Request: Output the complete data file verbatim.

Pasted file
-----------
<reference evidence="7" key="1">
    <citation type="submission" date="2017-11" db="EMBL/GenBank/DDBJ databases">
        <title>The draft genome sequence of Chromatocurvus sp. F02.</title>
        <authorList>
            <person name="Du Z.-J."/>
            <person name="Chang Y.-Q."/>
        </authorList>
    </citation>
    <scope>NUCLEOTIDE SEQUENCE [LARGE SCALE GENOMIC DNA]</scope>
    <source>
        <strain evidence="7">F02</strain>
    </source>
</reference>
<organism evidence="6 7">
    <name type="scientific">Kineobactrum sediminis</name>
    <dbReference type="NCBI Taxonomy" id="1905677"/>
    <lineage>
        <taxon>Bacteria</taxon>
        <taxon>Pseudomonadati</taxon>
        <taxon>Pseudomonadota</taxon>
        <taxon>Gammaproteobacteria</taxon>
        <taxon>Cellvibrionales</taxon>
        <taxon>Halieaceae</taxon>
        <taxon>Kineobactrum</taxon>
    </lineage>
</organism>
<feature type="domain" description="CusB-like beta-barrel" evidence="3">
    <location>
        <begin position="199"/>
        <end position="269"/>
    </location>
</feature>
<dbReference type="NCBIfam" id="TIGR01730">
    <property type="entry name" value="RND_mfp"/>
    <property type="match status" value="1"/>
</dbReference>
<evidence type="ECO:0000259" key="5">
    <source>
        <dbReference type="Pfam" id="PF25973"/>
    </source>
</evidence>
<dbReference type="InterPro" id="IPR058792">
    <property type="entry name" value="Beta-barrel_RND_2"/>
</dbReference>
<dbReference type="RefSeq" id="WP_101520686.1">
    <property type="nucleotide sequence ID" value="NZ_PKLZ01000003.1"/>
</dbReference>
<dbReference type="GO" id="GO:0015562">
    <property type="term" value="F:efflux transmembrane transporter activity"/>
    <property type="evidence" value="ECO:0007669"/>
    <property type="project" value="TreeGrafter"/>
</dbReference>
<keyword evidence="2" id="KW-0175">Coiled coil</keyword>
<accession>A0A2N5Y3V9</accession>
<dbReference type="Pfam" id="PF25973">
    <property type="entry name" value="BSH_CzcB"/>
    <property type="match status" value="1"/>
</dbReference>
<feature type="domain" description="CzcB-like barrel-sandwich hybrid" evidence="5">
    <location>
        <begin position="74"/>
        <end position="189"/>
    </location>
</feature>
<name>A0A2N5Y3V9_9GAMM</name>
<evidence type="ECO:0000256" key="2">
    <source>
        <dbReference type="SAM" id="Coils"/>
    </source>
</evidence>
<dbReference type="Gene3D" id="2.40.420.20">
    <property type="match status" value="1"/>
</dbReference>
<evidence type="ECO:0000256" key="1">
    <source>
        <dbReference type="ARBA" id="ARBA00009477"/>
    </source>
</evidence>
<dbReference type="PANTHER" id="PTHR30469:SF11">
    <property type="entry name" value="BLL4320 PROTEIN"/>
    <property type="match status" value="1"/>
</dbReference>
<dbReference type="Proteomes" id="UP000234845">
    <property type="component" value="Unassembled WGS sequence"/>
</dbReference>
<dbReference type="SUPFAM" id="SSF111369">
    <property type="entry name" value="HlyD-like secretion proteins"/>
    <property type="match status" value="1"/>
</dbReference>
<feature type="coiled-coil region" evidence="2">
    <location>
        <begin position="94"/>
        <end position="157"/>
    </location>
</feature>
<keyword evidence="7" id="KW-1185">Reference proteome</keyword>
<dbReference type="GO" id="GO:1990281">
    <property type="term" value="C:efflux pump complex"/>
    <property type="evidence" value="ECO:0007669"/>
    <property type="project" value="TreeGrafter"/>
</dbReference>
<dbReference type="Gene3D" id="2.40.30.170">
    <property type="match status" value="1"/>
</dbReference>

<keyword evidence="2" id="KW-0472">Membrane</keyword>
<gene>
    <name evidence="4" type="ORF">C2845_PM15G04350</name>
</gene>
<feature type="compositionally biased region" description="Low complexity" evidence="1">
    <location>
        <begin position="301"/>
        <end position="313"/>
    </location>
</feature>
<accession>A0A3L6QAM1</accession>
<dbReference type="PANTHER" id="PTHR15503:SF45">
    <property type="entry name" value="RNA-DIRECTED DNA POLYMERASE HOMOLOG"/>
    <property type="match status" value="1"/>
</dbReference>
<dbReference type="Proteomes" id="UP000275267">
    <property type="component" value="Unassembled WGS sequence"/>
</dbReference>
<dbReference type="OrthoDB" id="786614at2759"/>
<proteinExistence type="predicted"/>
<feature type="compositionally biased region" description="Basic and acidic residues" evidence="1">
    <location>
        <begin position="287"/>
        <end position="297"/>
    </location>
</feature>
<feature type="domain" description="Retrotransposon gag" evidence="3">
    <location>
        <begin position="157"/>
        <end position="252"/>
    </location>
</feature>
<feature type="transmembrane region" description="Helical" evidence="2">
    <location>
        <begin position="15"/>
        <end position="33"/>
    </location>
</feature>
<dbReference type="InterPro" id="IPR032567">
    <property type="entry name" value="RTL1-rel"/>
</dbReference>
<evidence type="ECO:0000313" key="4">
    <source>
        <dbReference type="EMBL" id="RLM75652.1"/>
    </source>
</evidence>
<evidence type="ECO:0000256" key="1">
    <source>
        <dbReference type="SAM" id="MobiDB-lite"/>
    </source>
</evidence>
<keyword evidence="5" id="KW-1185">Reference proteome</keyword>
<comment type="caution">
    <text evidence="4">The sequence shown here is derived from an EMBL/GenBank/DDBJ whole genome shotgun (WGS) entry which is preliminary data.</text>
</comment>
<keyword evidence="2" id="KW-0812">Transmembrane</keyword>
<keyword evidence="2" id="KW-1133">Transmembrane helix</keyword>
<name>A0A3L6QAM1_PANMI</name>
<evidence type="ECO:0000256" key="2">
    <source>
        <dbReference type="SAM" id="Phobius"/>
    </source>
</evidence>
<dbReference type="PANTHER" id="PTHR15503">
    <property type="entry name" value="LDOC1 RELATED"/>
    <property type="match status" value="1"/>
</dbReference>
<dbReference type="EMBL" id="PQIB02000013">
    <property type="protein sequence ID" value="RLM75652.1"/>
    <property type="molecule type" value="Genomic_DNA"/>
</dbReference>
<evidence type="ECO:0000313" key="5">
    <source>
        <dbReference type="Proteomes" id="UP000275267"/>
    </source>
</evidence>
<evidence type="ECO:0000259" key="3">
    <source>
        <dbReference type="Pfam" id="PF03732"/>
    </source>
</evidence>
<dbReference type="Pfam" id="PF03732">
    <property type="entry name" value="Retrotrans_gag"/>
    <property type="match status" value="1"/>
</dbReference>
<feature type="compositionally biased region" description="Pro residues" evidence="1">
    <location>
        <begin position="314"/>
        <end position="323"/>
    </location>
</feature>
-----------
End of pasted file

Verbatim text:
<reference evidence="7" key="1">
    <citation type="submission" date="2017-11" db="EMBL/GenBank/DDBJ databases">
        <title>The draft genome sequence of Chromatocurvus sp. F02.</title>
        <authorList>
            <person name="Du Z.-J."/>
            <person name="Chang Y.-Q."/>
        </authorList>
    </citation>
    <scope>NUCLEOTIDE SEQUENCE [LARGE SCALE GENOMIC DNA]</scope>
    <source>
        <strain evidence="7">F02</strain>
    </source>
</reference>
<organism evidence="6 7">
    <name type="scientific">Kineobactrum sediminis</name>
    <dbReference type="NCBI Taxonomy" id="1905677"/>
    <lineage>
        <taxon>Bacteria</taxon>
        <taxon>Pseudomonadati</taxon>
        <taxon>Pseudomonadota</taxon>
        <taxon>Gammaproteobacteria</taxon>
        <taxon>Cellvibrionales</taxon>
        <taxon>Halieaceae</taxon>
        <taxon>Kineobactrum</taxon>
    </lineage>
</organism>
<feature type="domain" description="CusB-like beta-barrel" evidence="3">
    <location>
        <begin position="199"/>
        <end position="269"/>
    </location>
</feature>
<dbReference type="NCBIfam" id="TIGR01730">
    <property type="entry name" value="RND_mfp"/>
    <property type="match status" value="1"/>
</dbReference>
<evidence type="ECO:0000259" key="5">
    <source>
        <dbReference type="Pfam" id="PF25973"/>
    </source>
</evidence>
<dbReference type="InterPro" id="IPR058792">
    <property type="entry name" value="Beta-barrel_RND_2"/>
</dbReference>
<dbReference type="RefSeq" id="WP_101520686.1">
    <property type="nucleotide sequence ID" value="NZ_PKLZ01000003.1"/>
</dbReference>
<dbReference type="GO" id="GO:0015562">
    <property type="term" value="F:efflux transmembrane transporter activity"/>
    <property type="evidence" value="ECO:0007669"/>
    <property type="project" value="TreeGrafter"/>
</dbReference>
<keyword evidence="2" id="KW-0175">Coiled coil</keyword>
<accession>A0A2N5Y3V9</accession>
<dbReference type="Pfam" id="PF25973">
    <property type="entry name" value="BSH_CzcB"/>
    <property type="match status" value="1"/>
</dbReference>
<feature type="domain" description="CzcB-like barrel-sandwich hybrid" evidence="5">
    <location>
        <begin position="74"/>
        <end position="189"/>
    </location>
</feature>
<name>A0A2N5Y3V9_9GAMM</name>
<evidence type="ECO:0000256" key="2">
    <source>
        <dbReference type="SAM" id="Coils"/>
    </source>
</evidence>
<dbReference type="Gene3D" id="2.40.420.20">
    <property type="match status" value="1"/>
</dbReference>
<evidence type="ECO:0000256" key="1">
    <source>
        <dbReference type="ARBA" id="ARBA00009477"/>
    </source>
</evidence>
<dbReference type="PANTHER" id="PTHR30469:SF11">
    <property type="entry name" value="BLL4320 PROTEIN"/>
    <property type="match status" value="1"/>
</dbReference>
<dbReference type="Proteomes" id="UP000234845">
    <property type="component" value="Unassembled WGS sequence"/>
</dbReference>
<dbReference type="SUPFAM" id="SSF111369">
    <property type="entry name" value="HlyD-like secretion proteins"/>
    <property type="match status" value="1"/>
</dbReference>
<feature type="coiled-coil region" evidence="2">
    <location>
        <begin position="94"/>
        <end position="157"/>
    </location>
</feature>
<keyword evidence="7" id="KW-1185">Reference proteome</keyword>
<dbReference type="GO" id="GO:1990281">
    <property type="term" value="C:efflux pump complex"/>
    <property type="evidence" value="ECO:0007669"/>
    <property type="project" value="TreeGrafter"/>
</dbReference>
<dbReference type="Gene3D" id="2.40.30.170">
    <property type="match status" value="1"/>
</dbReference>

<keyword evidence="2" id="KW-0472">Membrane</keyword>
<gene>
    <name evidence="4" type="ORF">C2845_PM15G04350</name>
</gene>
<feature type="compositionally biased region" description="Low complexity" evidence="1">
    <location>
        <begin position="301"/>
        <end position="313"/>
    </location>
</feature>
<accession>A0A3L6QAM1</accession>
<dbReference type="PANTHER" id="PTHR15503:SF45">
    <property type="entry name" value="RNA-DIRECTED DNA POLYMERASE HOMOLOG"/>
    <property type="match status" value="1"/>
</dbReference>
<dbReference type="Proteomes" id="UP000275267">
    <property type="component" value="Unassembled WGS sequence"/>
</dbReference>
<dbReference type="OrthoDB" id="786614at2759"/>
<proteinExistence type="predicted"/>
<feature type="compositionally biased region" description="Basic and acidic residues" evidence="1">
    <location>
        <begin position="287"/>
        <end position="297"/>
    </location>
</feature>
<feature type="domain" description="Retrotransposon gag" evidence="3">
    <location>
        <begin position="157"/>
        <end position="252"/>
    </location>
</feature>
<feature type="transmembrane region" description="Helical" evidence="2">
    <location>
        <begin position="15"/>
        <end position="33"/>
    </location>
</feature>
<dbReference type="InterPro" id="IPR032567">
    <property type="entry name" value="RTL1-rel"/>
</dbReference>
<evidence type="ECO:0000313" key="4">
    <source>
        <dbReference type="EMBL" id="RLM75652.1"/>
    </source>
</evidence>
<evidence type="ECO:0000256" key="1">
    <source>
        <dbReference type="SAM" id="MobiDB-lite"/>
    </source>
</evidence>
<keyword evidence="5" id="KW-1185">Reference proteome</keyword>
<comment type="caution">
    <text evidence="4">The sequence shown here is derived from an EMBL/GenBank/DDBJ whole genome shotgun (WGS) entry which is preliminary data.</text>
</comment>
<keyword evidence="2" id="KW-0812">Transmembrane</keyword>
<keyword evidence="2" id="KW-1133">Transmembrane helix</keyword>
<name>A0A3L6QAM1_PANMI</name>
<evidence type="ECO:0000256" key="2">
    <source>
        <dbReference type="SAM" id="Phobius"/>
    </source>
</evidence>
<dbReference type="PANTHER" id="PTHR15503">
    <property type="entry name" value="LDOC1 RELATED"/>
    <property type="match status" value="1"/>
</dbReference>
<dbReference type="EMBL" id="PQIB02000013">
    <property type="protein sequence ID" value="RLM75652.1"/>
    <property type="molecule type" value="Genomic_DNA"/>
</dbReference>
<evidence type="ECO:0000313" key="5">
    <source>
        <dbReference type="Proteomes" id="UP000275267"/>
    </source>
</evidence>
<evidence type="ECO:0000259" key="3">
    <source>
        <dbReference type="Pfam" id="PF03732"/>
    </source>
</evidence>
<dbReference type="Pfam" id="PF03732">
    <property type="entry name" value="Retrotrans_gag"/>
    <property type="match status" value="1"/>
</dbReference>
<feature type="compositionally biased region" description="Pro residues" evidence="1">
    <location>
        <begin position="314"/>
        <end position="323"/>
    </location>
</feature>